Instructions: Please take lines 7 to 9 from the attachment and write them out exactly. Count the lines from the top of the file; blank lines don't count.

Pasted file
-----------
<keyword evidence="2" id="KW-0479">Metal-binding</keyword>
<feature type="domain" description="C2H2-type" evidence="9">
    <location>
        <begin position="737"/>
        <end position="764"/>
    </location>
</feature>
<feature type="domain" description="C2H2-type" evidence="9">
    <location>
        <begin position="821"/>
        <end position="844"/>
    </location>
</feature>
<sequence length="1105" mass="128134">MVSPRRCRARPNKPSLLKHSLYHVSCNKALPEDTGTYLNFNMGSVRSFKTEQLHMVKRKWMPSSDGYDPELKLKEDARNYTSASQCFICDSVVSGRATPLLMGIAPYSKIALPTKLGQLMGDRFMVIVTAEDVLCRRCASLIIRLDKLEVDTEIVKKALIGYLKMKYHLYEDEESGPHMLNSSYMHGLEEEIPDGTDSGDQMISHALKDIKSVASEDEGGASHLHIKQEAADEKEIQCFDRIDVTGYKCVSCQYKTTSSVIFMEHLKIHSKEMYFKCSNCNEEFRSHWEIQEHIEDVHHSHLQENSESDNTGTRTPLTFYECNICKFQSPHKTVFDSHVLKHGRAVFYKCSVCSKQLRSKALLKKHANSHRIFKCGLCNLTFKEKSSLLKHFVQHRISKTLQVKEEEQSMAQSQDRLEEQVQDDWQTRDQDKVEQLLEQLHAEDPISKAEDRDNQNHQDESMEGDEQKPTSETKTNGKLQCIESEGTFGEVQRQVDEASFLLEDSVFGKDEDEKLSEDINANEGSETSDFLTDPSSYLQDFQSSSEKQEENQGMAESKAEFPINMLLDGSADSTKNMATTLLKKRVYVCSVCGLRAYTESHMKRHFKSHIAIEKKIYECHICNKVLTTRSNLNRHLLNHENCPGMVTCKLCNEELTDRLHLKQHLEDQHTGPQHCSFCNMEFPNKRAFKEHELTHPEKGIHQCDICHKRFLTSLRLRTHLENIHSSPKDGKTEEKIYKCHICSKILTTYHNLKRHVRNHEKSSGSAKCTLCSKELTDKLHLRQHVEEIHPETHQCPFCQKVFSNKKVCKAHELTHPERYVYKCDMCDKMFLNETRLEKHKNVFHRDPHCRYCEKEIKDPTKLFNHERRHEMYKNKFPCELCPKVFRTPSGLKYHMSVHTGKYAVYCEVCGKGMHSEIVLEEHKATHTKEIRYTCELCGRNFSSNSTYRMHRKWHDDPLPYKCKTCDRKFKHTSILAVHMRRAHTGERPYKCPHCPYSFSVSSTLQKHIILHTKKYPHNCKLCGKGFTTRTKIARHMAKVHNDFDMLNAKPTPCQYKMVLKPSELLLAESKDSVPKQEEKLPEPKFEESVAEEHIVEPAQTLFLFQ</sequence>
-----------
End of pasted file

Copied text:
</feature>
<feature type="domain" description="C2H2-type" evidence="9">
    <location>